CANNABIS CULTURE – Californians have a chance to make strides for human rights in the coming weeks in Sacramento with two important marijuana-related bills before the legislature.
Many are unaware the California Supreme Court has ruled that employers may fire anyone who fails a drug test, even legal medical marijuana patients. Sadly, many find this out only after they’ve lost their jobs. California NORML regularly receives calls from frantic workers in danger of job loss. In recent weeks we have heard from a manager at an electronics store, a bottler at a beer factory, and others who have been unfairly deemed unfit for work because they use marijuana medicinally.
Ironically, many tell us that it’s marijuana that enables them to be productive workers, by managing their pain without opiates, or allowing them to sleep, or staving off migraine headaches. But unless they can stomach pharmaceutical medications for their ailments, they’re out of luck when it comes to the job market.
This situation persists despite the fact that urine testing programs have been shown in study after study not to improve workplace safety. Alternatives like impairment testing are starting to gain ground, as trucking companies and others are looking for better and more immediate ways to reduce their accident rate. One company even markets their Alertometer as an iPhone app.
Under SB129, employers would retain the right to take action against employees who were impaired on the job. Those in safety-sensitive positions and certain health-care workers could still be drug tested.
“I’m a fierce champion of the reasonable,” joked Sen. Mark Leno when he announced the bill at a CalNORML conference last year, adding, “I don’t think the voters of California, when they passed Prop. 215, intended it to only benefit unemployed people.”
The vote on SB129 will happen before January 20, possibly the week of January 16. Californians are urged to write their state senator today in support of this bill.
Rep. Tom Ammiano’s Assembly Bill 1017 would allow prosecutors and courts the discretion of treating marijuana cultivation as a misdemeanor offense, avoiding costly felony charges against small-scale home growers and medical marijuana patients.
The bill is co-sponsored by Mendocino County District Attorney David Eyster, who argues that it will save taxpayers money by avoiding unnecessary enforcement expenses in minor marijuana cases. The number of felony cultivation prosecutions has increased in recent years, costing the state tens of millions of dollars.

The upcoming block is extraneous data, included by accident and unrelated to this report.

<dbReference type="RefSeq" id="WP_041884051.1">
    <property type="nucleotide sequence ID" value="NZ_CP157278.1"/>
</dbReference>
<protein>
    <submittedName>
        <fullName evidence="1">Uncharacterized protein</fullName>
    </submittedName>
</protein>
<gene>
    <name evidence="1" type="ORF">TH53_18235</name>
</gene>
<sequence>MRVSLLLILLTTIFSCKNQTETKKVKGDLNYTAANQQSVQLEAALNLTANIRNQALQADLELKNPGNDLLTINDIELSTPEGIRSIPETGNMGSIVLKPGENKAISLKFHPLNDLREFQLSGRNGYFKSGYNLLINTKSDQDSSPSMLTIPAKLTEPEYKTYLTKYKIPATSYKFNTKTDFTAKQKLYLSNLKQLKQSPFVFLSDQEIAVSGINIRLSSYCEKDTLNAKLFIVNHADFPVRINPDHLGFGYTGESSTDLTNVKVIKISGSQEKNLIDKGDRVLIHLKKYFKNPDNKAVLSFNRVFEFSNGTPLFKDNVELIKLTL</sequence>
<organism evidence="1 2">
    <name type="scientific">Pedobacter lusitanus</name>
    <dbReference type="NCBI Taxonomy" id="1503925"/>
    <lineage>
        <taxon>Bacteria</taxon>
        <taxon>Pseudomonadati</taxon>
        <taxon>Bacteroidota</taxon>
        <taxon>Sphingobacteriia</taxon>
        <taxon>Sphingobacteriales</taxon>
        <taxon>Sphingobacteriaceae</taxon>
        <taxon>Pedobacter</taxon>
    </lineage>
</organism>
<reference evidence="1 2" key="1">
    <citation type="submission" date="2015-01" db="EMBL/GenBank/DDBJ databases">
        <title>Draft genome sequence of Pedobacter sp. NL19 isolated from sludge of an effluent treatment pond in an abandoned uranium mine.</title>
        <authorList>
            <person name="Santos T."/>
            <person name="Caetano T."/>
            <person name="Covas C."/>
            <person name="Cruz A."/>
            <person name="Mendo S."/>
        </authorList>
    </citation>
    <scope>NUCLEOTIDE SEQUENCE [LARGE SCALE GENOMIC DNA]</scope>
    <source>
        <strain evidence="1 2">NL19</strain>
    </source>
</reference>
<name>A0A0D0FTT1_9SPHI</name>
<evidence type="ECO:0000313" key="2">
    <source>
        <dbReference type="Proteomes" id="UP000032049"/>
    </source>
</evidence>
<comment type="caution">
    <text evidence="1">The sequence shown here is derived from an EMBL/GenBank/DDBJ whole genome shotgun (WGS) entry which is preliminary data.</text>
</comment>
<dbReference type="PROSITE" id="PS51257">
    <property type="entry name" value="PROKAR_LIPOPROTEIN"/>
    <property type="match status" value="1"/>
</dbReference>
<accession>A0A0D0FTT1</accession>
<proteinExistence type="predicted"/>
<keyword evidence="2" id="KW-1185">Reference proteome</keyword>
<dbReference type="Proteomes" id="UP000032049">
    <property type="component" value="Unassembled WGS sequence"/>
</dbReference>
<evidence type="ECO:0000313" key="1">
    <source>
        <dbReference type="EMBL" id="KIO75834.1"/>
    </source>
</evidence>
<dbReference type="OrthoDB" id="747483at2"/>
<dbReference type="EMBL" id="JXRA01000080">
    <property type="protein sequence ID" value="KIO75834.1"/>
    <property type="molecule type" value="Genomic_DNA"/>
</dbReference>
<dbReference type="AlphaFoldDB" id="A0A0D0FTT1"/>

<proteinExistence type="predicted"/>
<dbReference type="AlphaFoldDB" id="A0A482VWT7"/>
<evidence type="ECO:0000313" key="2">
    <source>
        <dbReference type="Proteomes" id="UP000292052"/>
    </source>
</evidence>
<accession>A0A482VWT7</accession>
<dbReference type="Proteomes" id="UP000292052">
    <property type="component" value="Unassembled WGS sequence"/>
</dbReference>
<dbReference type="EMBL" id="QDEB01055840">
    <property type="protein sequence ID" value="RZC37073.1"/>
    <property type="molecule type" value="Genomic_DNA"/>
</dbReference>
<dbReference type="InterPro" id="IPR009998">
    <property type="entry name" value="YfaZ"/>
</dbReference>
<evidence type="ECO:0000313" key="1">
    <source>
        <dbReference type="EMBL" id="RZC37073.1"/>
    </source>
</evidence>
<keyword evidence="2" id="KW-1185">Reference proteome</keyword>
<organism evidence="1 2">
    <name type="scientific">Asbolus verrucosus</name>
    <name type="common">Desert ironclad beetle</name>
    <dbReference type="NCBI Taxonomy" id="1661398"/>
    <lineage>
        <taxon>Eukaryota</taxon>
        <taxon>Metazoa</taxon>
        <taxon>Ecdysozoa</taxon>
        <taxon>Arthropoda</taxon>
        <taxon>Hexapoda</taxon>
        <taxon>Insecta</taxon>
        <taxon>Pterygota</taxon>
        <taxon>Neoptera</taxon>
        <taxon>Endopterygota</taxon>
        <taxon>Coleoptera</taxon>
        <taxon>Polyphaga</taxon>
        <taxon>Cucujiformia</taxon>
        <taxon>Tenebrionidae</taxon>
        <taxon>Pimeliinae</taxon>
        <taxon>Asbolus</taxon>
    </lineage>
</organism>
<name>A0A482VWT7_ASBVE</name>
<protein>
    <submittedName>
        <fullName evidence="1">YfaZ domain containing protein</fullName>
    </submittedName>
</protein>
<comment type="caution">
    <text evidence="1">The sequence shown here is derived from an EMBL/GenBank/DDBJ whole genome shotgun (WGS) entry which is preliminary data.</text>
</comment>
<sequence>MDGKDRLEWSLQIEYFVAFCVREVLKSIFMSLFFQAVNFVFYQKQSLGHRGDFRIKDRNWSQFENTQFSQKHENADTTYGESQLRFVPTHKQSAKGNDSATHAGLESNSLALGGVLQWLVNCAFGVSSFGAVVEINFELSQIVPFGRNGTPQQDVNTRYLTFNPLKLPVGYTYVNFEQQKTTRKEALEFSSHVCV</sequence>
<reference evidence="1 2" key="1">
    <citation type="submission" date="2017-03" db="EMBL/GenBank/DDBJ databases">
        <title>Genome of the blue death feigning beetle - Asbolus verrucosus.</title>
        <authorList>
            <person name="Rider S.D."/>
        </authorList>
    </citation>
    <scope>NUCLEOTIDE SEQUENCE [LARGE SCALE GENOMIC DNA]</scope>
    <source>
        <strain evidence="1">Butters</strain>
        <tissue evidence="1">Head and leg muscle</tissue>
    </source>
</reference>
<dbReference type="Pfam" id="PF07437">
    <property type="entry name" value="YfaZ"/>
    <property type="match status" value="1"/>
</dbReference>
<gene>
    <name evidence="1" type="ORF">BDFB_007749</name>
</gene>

In testimony to the legislature, California NORML argued, “It makes no sense to punish responsible adults more harshly for growing their own marijuana at home than getting it from black market smugglers. Many medical marijuana patients end up with felony cases for growing gardens that they had grounds to believe were legal under Prop. 215. Patients should not risk felony prosecution just because of simple misunderstandings of current law.” This cost-saving measure from the chair of the Assembly Public Safety committee should be a slam dunk for a cash-strapped state.
AB1017 will be voted on before January 27. Californians are asked to urge their state assembly member to support AB 1017.
Recent polling shows that California voters favor both employment rights and reduced penalties for cultivation, and they’re right. Apart from the obvious human rights issues and wasted money spent on law enforcement for petty crimes, it’s bad policy to marginalize a segment of the population as unemployable or felonious. Not only does it encourage the kind of illegal behavior the laws would like to prevent, but it robs the workforce of some of its most creative and productive participants. In fact, a new study published in the American Journal of Epidemiology found that the mental function and memory of nearly 9,000 British men at age 50 was the same or higher among those who admitted to using marijuana or other illicit drugs moderately.
Readers can get informed and take action on these bills by visiting www.CaNORML.org